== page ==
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#off-topic
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2020-02-17
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Ahmed Hassan06:02:06

What are great resources for learning PostgreSQL from intermediate to advanced level? Official docs are very dense. (Or I'm approaching docs wrong way?)

Ahmed Hassan06:02:56

There's also https://www.postgresqltutorial.com/, but I've read most of content here.

orestis06:02:17

I’ve bought “the art of PostgreSQL”, it’s an interesting read. The reddit community is also super helpful if you have specific questions.

dharrigan07:02:15

Whilst not PostgreSQL specific, it does have PostgreSQL examples, but this is a useful read: https://use-the-index-luke.com/

dharrigan07:02:23

There is the #sql channel too 🙂

orestis07:02:10

http://www.craigkerstiens.com/ of Citus data fame also has a nice blog

mloughlin11:02:12

Happy Monday! What do Clojurians think about hiding the implementation of a data-structure vs "it's just data"? For example, the first chapter of Elements of Clojure has a moon map of the solar system: { :sol { :jupiter { :callisto { ... } }}} The author writes a function that effectively aliases get-in, introducing indirection:

(get-jovian-moon m :callisto)
vs
(get-in m [:sol :jupiter :callisto]) 
On the one hand, I see the benefit of hiding the implementation to outside callers of the lib, but on the other hand, defining the function get-jovian-moon is transferring explicit knowledge from the structure of the data into implicit knowledge, coupling the data to the function.

mloughlin11:02:01

My object oriented brain tells me get-jovian-moon is great because Clean Code tells me to make as many small functions as humanly possible, using their names as self-documentation 😉

borkdude11:02:41

if the data organization is an implementation detail that is subject to breaking changes, but the API functions are stable, I think it's good to document that

borkdude11:02:05

sometimes I use .impl as part of the key names to indicate this key is an implementation detail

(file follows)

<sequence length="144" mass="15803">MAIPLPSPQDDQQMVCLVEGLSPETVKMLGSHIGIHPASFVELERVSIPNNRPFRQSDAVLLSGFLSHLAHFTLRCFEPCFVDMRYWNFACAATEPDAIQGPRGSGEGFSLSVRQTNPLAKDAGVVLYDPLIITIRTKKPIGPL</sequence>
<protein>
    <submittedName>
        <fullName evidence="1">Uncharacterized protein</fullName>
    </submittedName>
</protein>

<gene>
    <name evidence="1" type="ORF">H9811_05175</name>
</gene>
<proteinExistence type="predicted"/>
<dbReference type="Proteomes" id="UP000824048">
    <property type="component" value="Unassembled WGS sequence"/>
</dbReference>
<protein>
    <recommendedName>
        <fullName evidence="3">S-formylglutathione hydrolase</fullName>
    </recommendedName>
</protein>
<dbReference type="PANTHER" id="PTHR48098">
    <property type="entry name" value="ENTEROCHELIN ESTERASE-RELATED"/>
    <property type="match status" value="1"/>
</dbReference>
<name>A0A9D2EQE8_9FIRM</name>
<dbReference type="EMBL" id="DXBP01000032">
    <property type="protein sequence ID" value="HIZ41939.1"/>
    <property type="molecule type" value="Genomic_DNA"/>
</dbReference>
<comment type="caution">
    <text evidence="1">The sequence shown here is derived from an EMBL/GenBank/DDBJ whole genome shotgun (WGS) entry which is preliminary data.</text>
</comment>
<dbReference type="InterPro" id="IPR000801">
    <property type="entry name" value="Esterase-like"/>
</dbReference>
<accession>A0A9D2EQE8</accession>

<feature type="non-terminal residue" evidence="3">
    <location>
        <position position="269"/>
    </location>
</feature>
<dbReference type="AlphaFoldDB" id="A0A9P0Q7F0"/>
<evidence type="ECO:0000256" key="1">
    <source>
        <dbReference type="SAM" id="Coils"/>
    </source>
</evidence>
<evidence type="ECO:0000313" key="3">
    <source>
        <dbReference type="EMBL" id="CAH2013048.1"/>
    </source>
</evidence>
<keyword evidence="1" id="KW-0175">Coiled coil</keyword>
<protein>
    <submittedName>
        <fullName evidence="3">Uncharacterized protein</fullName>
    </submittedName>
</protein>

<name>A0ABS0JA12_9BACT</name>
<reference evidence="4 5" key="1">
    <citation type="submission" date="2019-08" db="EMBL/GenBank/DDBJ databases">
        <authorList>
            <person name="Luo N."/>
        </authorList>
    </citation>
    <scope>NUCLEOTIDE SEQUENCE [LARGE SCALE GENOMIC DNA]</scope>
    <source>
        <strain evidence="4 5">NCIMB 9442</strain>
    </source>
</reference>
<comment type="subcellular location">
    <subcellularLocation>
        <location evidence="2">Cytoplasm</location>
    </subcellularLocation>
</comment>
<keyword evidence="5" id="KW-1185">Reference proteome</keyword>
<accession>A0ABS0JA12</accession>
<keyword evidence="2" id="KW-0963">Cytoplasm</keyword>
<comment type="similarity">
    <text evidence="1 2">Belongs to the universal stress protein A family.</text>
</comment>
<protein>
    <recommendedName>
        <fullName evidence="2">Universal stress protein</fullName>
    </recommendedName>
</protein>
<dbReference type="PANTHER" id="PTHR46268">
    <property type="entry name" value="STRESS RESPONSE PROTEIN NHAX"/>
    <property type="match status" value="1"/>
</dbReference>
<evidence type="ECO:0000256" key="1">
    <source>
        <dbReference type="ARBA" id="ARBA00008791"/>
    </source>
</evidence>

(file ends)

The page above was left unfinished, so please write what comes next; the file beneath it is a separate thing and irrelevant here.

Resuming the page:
☝️ 4
mloughlin11:02:38

is it normal to have a canonical form of data that acts as an interface (and adheres to all the versioning/API stability rules that implies) in addition to .impl structures?

Oz13:02:45

Is it just me thinking that the commonly seen clojars links are silly? I mean, it's an image of the text that I usually, want to copy, and I need to click it and then copy it from another page.

44
teodorlu13:02:27

It's done because it's simple to implement, I guess? Image automatically refers to the latest Clojars release.

💡 4
vemv15:02:06

I guess one could extend https://github.com/technomancy/leiningen/blob/47243751579ae4cc198650b717c7ba75a9326c09/doc/DEPLOY.md#overriding-the-default-release-tasks to also change README.md. I have implemented a little something along those lines

👍 4
souenzzo18:02:26

pigeon is the JVM The wings are the class/type system

😆 8
Audrius18:02:58

New community chat on Telegram https://t.me/Clojurasts intended to be like IRC just more async and mobile friendly. So you can chat on the go.

Michael J Dorian19:02:45

Hey friends, got tips for finding clojure gigs? Are there technologies that everyone wants to see on the resume? Concepts clojure veterans are going to look for that a reformed php dev might not have encountered yet? I'm pretty thrilled with clojure, coming from a 6 year php background, it's just such a joy to write in. I'm just shy of 200 commits into my genetic algorithm based game project I've been doing, but I'm not sure if that's considered much of a qualification by itself! Thanks!

seancorfield19:02:30

#jobs-discuss is a good channel for those sorts of discussions, if you don't get much feedback here @doby162

Michael J Dorian19:02:05

Thanks, I'll at least join it for now simple_smile

hindol19:02:14

@pez I was super impressed by your thread on prime sieve: https://clojureverse.org/t/eratosthenes-party-time-a-k-a-feedback-wanted-on-this-implementation-of-eratosthenes-sieve/3801/7 I am now totally hung up on optimizing a prime factorization sieve: https://gist.github.com/Hindol/e2a3f724b19b07186945e981cdce3e15 You or anyone else want(s) to take a shot at it?

pez20:02:47

Haha, @hindol.adhya, it really is rabbit hole! I had so much fun with that. I hope we can inspire more people to have a go.

hindol20:02:06

Unfortunately, I am already deep in the rabbit whole. Spent so much time trying out different things today. By the way, thank you for your work on Calva. Loving it 100%.

calva 4
vemv21:02:44

> If I mash it into a vector afterwards (bitset->vec), it takes me 1220 msecs, so it seems faster to avoid immutable data structures here Actual bottleneck was the lack of type hint in bitset->vec argv :) One also can shave a few msecs by prefering transducers to ->>:

(defn bitset->vec [^java.util.BitSet bs]
  (into []
        (filter (fn [x] (.get bs x)))
        (range (.size bs))))
29ms on my machine

jimmy03:02:11

(defn primes [n]
  (let [sieve (boolean-array n true)]
    (doseq [p (range 3 (int (Math/ceil (Math/sqrt n))) 2)]
      (when (aget sieve p)
        (doseq [i (range (* p p) n (* p 2))]
          (aset sieve i false))))
    (filterv #(aget sieve %) (cons 2 (range 3 n 2)))))
Takes about 14-17 milliseconds on my machine (after warm up). You can cut the space requirement in half with the sieve by only putting in odd numbers. I have a python version that does that but didn’t bother here. This seems to run at least as fast the other versions I’ve seen listed and is, I think, much more straight forward.

hindol06:02:49

doseq seems to use loop internally. Not sure if it retains the primitive-ness of numbers though. It will be good to know.

pez08:02:10

BTW. The experience from this exercise helped land me a Clojure job. At least it played a part in it.